»Everywhere I go in this world
I have neighbour
I have idren
I have bredrin that even have sistren.
Englishman a me idren
Canadian man a me bredrin
American them a me idren
and the daughter them a me sistren«
I love how the youth Barrington opens up the whole album with his mellow vocalising of unity on the title track. I often detour into obscure reggae releases for various reasons but then every once in a while I put on these classic sets and I just become uplifted by that incredible feeling. I have a really hard time accepting what some people regard the axioms of reggae regarding the 70's roots as the pinnacle of the genre. I can never escape the fact that these early dancehall productions are for summarise the most perfect era of Jamaican music. The sparseness of the productions with the tough mixing and deeply vibesical artist on top of it. It's so much style. Unparalleled by any other genre.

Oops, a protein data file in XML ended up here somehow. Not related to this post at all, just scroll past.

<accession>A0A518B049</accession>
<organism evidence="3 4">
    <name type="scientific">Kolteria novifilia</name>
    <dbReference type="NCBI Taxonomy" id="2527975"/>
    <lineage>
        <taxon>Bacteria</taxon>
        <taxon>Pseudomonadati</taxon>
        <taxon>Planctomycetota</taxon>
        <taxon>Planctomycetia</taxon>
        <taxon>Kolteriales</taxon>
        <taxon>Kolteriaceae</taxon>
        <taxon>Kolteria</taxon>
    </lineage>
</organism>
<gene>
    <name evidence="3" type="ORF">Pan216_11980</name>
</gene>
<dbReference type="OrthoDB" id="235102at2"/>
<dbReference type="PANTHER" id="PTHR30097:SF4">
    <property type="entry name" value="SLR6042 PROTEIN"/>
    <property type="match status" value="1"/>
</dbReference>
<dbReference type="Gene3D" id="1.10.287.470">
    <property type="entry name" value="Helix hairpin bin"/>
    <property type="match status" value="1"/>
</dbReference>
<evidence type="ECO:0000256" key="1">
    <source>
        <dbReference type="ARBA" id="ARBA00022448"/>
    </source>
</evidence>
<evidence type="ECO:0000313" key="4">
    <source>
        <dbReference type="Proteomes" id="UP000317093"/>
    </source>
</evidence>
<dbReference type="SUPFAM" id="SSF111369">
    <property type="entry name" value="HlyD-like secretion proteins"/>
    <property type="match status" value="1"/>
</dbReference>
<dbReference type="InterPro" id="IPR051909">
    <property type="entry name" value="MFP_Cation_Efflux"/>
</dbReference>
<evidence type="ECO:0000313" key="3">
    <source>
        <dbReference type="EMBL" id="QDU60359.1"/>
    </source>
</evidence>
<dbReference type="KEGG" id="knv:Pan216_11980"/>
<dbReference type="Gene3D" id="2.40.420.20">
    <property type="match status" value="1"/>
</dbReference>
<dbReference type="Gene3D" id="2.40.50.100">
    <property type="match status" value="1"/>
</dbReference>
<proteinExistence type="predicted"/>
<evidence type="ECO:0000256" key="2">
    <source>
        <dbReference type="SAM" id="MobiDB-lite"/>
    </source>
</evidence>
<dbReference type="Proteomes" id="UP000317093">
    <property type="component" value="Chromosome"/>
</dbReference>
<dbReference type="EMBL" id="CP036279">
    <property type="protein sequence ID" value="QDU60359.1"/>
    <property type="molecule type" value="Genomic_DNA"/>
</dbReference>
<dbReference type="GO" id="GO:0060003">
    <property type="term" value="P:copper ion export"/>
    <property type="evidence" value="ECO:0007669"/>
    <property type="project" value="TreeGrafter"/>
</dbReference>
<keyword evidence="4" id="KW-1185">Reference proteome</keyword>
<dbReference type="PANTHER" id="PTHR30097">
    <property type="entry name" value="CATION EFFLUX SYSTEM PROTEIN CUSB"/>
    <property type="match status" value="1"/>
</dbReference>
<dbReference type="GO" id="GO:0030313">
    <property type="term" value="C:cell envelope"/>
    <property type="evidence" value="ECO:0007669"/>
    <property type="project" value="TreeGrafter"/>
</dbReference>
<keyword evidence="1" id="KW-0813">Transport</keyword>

Englishman is one of Barringtons earliest efforts and one of those releases where he still was a fresh voice on the scene. The producer Junjo hadn't become the omnipotent producer he'd be in just a year or so and the whole set is just exhuberant rub-a-dub.
Englishman is truly one of the great dancehall albums. I've always loved the cover art on the Jah Life issue more since it has Barrington and Junjo sparring in some ancient martial arts techniques. I don't know how it connects to the title of the album. This version of the cover makes more sense I guess ... Barrington posing in front of what I can only presume is someone elses car. Please, Barry. A Rolls Royce? Still. It's. Style.